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More slaughter this year, but same later. 1

More slaughter this year, but same later.

Meat and Livestock Australia (MLA) released their quarterly projections this week, and while there were some revisions to this year’s projections, the next three years are expected to be largely the same as was projected in January. The herd growth is expected to be a little weaker, but it’s not really showing up in slower herd growth based on the MLA figures.

More slaughter this year, but same later. 3

Figure 1 shows the only real major change in MLA’s projections since January, being the increase in slaughter for this year. The strongcattle slaughter to date has seen MLA lift 2018 slaughter by 1% to 7.475 million head. The lift in the slaughter projection doesn’t account for all the extra cattle slaughtered so far, and we think the annual number might be a bit higher than this projection.

While slaughter forecasts are still well below the bumper numbers of 2013-15, it is still the fifth highest of the last 10 years. The higher slaughter this year isn’t expected to result in fewer cattle coming to market over the coming four years. MLA have left forecasts for 2019-2022 unchanged, with the gradual increase in response to an increasing herd.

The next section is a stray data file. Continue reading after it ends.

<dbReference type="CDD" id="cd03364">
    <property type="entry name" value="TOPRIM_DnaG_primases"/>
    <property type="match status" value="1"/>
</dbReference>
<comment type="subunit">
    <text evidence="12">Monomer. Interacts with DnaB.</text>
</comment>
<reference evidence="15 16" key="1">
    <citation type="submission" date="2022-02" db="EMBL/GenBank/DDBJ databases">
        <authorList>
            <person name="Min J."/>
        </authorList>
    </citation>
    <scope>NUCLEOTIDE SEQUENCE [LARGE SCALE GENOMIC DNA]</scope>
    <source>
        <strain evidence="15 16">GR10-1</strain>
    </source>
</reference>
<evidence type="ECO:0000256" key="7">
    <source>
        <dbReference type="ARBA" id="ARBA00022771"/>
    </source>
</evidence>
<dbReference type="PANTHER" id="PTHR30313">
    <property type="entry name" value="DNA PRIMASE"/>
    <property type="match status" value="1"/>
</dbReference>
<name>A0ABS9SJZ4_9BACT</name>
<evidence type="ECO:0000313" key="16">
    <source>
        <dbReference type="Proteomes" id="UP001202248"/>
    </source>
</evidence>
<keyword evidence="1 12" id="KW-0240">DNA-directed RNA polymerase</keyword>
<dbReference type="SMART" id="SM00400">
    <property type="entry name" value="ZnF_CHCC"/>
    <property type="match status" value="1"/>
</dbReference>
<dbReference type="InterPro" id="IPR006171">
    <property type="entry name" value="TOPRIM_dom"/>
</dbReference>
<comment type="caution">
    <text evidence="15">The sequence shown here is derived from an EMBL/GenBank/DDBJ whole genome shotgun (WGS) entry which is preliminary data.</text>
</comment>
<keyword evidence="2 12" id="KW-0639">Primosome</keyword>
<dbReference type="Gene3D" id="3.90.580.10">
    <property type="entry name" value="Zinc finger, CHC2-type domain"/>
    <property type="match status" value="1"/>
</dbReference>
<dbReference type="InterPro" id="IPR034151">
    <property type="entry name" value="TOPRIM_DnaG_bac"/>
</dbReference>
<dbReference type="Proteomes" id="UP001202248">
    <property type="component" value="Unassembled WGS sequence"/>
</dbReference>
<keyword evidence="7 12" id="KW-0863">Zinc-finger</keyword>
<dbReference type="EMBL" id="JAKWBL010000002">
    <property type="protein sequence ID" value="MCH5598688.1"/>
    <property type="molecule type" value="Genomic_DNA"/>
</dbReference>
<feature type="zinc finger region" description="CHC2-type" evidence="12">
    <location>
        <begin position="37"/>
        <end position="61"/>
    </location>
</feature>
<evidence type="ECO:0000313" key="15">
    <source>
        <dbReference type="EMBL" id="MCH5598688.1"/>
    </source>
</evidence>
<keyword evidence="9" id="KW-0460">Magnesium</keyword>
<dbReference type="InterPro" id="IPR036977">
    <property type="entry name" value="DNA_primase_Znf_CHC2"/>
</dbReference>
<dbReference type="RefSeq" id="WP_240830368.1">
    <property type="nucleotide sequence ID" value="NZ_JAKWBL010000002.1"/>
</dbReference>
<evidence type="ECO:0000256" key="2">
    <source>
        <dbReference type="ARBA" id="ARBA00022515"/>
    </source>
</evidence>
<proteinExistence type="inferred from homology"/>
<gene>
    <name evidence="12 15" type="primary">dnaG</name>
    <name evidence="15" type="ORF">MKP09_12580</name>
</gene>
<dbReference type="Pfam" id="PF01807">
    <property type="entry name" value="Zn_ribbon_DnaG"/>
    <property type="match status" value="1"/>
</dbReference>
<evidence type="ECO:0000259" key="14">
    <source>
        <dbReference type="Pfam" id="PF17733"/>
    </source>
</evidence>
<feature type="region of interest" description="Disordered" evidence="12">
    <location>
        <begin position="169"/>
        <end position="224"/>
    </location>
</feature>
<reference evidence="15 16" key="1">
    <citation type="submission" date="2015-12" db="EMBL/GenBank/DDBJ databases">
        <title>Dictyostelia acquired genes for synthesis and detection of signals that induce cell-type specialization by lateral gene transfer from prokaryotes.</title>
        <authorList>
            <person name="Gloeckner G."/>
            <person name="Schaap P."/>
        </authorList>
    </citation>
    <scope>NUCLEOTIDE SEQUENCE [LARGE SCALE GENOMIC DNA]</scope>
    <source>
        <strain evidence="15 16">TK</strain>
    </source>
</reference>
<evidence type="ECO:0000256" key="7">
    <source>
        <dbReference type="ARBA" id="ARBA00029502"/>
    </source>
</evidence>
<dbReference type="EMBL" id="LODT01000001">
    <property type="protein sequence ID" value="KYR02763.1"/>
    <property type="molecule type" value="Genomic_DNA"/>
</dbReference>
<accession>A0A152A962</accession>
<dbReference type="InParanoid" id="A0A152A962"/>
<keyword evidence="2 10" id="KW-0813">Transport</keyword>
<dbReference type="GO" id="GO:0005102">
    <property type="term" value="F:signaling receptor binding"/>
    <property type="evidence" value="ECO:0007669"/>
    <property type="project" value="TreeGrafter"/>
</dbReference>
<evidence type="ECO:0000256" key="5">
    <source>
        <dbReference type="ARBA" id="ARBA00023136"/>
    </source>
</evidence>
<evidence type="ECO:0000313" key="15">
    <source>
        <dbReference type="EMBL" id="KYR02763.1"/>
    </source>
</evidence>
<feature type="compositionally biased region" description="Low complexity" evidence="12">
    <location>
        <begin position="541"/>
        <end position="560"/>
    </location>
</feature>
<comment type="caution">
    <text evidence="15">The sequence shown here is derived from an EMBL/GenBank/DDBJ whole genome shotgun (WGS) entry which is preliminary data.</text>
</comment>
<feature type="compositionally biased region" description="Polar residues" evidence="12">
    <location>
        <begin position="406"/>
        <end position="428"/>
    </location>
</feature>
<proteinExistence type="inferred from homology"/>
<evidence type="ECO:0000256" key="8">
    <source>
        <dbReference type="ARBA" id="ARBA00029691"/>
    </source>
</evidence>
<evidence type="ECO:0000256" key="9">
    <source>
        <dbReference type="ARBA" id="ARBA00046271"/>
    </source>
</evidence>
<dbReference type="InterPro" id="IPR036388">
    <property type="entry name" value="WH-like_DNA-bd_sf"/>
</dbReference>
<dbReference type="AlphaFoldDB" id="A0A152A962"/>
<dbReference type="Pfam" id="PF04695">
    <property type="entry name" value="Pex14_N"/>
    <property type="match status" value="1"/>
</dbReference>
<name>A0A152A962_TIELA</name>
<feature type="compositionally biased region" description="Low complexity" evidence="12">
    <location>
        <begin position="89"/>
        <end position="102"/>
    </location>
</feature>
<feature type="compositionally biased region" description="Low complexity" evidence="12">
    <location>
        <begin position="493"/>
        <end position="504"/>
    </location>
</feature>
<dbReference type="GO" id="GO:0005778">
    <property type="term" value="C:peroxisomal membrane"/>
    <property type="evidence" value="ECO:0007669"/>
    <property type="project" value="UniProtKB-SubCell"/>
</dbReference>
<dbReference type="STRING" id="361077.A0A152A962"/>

Similar to slaughter, MLA have left their projections for the size of the herd unchanged.  Figure 2 shows minimal change in the forecast growth in the herd. The Australian cattle herd is expected to grow by around 1-2% per year until it reaches a 45 year high in 2022.

It’s highly unlikely that the herd will grow in such a uniform manner, as seasonal conditions often throw projections out the window. The current dry spell is likely to see higher slaughter in the short term, slowing of the herd rebuild, and weaker slaughter in the medium term.

Carcase weights are also expected to grow after having a setback this year. Dry weather and lower numbers of cattle on feed should see average slaughter weights fall this year. MLA are expecting carcase weights to grow to a record high in 2022.

What does it mean/next week?:

As long as cattle remain relatively strong, the herd should continue to grow. The current very strong slaughter is still seeing cattle prices above the pre-2015 records, so we can say that cattle prices are still strong.

MLA obviously expect cattle prices to remain strong, as the herd and carcase weights wouldn’t grow unless there was an incentive to produce more beef. The slaughter projection for this year might be a bit low, and if we end up with higher levels, it should see lower slaughter next year.

Key Points

  • MLA’s quarterly projections show a small increase in 2018 slaughter, but no change in later years.
  • The herd and carcase weights are expected to grow to at least 40 year highs by 2022.
  • The stronger slaughter now might see annual rates surpass projections, taking cattle from the 2019 season.